The THS4561 offers the advantages of a fully
differential amplifier (FDA) design with the trimmed input offset voltage and low
drift of a precision op amp. The FDA is a flexible device where the main aim is to
provide a purely differential output signal centered on a user-configurable
common-mode voltage usually matched to the input common-mode voltage required by an
analog-to-digital converter (ADC) following the FDA stage. The primary options
revolve around the choices of single-ended or differential inputs, AC-coupled or
DC-coupled signal paths, gain targets, and resistor value selections. The
characterization circuits described in this section focus on single-ended input to
differential output designs as the more challenging application requirement.
Differential sources are supported and are simple to implement and analyze.
The characterization circuits are typically operated with a single-ended, matched, 50-Ω, input termination to a differential output at the FDA output pins because most lab equipment is single-ended. The FDA differential output is then translated back to single-ended through a variety of baluns (or transformers) depending on the test and frequency range. DC-coupled step response testing uses two 50-Ω scope inputs with trace math to measure the differential output. Single-supply operation is most common in end equipment designs. However, using split balanced supplies allows simple ground referenced testing without adding further blocking capacitors in the signal path beyond those capacitors already within the test equipment. The starting point for any single-ended input to differential output measurements (such as any of the frequency response curves) is shown in Figure 8-1.
Figure 8-1 Single-Ended Source to a Differential Gain of a 1-V/V Test Circuit
Most characterization plots fix the RF (RF1 = RF2) value at 1.5 kΩ, as shown in Figure 8-1. This element value is flexible in application, but 1.5 kΩ provides a good compromise for the parasitic issues linked to this value, specifically:
- Added output loading: The FDA functions similarly to an inverting op amp design with feedback resistors appearing as an added load across the outputs (the approximate total differential load in Figure 8-1 is 1.5 kΩ || 1 kΩ = 857 Ω). The 1.5-kΩ value reduces the power dissipated in the feedback networks.
- Noise contributions resulting from resistor
values. These contributions are both the
4kTRF terms and the current noise times
the RF term referred to the output (see
- Parasitic feedback pole at the input summing nodes. This pole is created by the feedback resistor (RF) value and the 2.4-pF differential input capacitance (as well as any board layout parasitic) and introduces a zero in the noise gain, which decreases the phase margin in most situations. This effect must be managed for best frequency response flatness or step response overshoot.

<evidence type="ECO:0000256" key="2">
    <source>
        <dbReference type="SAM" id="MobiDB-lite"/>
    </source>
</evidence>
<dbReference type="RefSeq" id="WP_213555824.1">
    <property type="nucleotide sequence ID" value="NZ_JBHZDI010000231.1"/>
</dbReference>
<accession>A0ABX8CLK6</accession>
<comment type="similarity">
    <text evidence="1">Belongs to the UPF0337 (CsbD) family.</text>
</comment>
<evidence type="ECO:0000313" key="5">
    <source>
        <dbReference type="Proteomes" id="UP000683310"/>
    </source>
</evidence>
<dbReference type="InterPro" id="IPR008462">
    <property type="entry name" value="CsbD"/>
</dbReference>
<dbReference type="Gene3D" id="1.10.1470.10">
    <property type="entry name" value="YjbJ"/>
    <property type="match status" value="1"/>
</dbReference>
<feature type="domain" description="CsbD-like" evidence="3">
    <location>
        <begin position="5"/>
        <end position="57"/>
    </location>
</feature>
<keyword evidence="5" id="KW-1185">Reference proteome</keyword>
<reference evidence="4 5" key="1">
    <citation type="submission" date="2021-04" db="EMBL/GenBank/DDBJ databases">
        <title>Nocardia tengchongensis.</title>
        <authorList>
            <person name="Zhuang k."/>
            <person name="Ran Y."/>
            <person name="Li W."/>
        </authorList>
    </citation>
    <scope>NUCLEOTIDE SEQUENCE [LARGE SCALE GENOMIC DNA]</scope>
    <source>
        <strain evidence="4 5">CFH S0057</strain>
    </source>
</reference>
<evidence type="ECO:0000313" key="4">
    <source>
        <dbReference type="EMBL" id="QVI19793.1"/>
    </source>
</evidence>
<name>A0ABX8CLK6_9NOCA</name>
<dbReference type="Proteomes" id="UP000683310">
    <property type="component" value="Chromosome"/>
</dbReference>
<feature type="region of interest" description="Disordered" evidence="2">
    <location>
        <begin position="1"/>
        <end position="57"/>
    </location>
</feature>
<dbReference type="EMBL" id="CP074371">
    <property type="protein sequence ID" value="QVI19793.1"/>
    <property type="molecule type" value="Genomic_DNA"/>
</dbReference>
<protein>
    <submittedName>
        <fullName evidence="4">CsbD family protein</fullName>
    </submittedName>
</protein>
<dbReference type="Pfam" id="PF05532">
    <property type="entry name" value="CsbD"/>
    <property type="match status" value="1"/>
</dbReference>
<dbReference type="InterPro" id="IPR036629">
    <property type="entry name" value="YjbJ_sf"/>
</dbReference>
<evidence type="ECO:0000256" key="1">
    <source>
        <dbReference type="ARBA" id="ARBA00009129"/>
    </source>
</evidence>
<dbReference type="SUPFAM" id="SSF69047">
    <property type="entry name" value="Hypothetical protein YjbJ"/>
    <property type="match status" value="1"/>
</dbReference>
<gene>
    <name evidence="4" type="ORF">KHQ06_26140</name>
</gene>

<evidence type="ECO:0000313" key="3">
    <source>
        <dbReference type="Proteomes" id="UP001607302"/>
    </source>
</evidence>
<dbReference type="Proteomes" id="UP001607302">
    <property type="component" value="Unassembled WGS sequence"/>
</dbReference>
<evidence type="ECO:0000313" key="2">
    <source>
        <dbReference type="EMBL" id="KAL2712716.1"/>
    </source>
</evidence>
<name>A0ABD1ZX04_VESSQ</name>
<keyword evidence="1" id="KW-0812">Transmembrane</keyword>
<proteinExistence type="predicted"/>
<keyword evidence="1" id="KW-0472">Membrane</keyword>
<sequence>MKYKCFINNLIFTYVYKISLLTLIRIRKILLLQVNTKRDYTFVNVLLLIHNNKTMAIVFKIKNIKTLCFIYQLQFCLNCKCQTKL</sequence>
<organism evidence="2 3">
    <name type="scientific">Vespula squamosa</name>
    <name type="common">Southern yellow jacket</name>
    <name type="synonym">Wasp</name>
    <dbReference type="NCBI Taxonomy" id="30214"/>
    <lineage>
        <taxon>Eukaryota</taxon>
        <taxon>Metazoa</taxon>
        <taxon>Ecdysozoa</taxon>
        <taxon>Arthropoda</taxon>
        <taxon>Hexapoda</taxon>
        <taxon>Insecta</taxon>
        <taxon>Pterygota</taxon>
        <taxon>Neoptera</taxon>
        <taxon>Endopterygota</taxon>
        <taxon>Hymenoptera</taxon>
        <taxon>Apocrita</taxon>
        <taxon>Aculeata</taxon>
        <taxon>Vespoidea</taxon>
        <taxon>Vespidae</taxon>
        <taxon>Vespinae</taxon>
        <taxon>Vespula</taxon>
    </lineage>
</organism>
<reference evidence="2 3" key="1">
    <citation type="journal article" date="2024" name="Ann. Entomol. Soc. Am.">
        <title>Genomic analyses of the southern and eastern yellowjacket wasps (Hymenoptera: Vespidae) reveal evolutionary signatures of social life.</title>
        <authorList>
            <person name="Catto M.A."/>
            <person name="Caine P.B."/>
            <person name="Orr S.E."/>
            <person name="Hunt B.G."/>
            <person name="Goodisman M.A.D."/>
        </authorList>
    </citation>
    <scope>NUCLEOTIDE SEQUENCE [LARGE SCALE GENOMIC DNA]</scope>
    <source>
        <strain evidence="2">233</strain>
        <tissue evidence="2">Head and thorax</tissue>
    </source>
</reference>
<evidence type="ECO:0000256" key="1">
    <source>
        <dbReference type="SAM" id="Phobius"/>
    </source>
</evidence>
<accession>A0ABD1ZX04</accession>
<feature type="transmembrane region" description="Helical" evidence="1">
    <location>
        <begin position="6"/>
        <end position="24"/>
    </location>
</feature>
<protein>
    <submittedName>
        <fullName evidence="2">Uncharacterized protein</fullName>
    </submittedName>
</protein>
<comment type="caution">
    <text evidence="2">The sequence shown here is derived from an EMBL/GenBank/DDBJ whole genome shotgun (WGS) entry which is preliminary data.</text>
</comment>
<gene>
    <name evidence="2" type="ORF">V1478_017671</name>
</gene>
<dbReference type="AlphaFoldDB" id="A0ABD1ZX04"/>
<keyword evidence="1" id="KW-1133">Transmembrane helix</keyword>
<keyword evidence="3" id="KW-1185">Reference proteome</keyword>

The frequency domain
characterization curves start with the circuit and component selections of Figure 8-1. Some of the features in this test circuit include:
- The elements on the non-signal input side match the signal input resistors. This feature closely matches the divider networks on each side of the FDA. The three resistors (RG2, RT2, and RS1) on the non-signal input side can be replaced by a single resistor to ground using a standard value of 1.5 kΩ with some loss in gain balancing between the two sides.
- Translating from a 1-kΩ differential load to a 50-Ω environment introduces considerable insertion loss in the measurements (–31.8 dB in Figure 8-1). The measurement path insertion loss normalizes when reporting the frequency response curves to show the gain response to the FDA output pins.
- In the pass band for the output balun, the 50-Ω load of the network analyzer reflects in parallel with the 52.3-Ω shunt termination, RM. These elements combine to show a differential 1-kΩ load at the output pins of the THS4561. The source impedance presented to the balun is a differential 50-Ω source. Figure 8-2 and Figure 8-3 show the TINA-TI™ model (available as a TINA-TI™ simulation file) and resulting response flatness for this relatively low-frequency balun providing 0.1-dB flatness through 100 MHz.
Figure 8-2 Output Measurement Balun Simulation Circuit in TINA-TI™ Figure 8-3 Output Measurement Balun Flatness Test
Starting from the test circuit of Figure 8-1, various elements are modified to show the effect of these elements over a range of design targets, specifically:
- The gain setting is changed by adjusting the two RT and the RG resistors to provide a 50-Ω input match and setting the feedback resistors to 1.5 kΩ.
- Resistive and capacitive output load testing. Changing to lower resistive loads is accomplished by adding parallel resistors across the output pins in Figure 8-1. Changing to capacitive loads adds series output resistors to a differential capacitance before the 1-kΩ sense path of Figure 8-1.
- Power-supply settings. Most often, balanced bipolar supplies are used; a 12-V tests use ±6-V supplies, 5-V tests use ±2.5-V supplies, and 3-V tests use ±1.5-V supplies with the VOCM input control grounded.
- The disable control pin (PD)
is tied to the positive supply (VS+)
for any active channel test.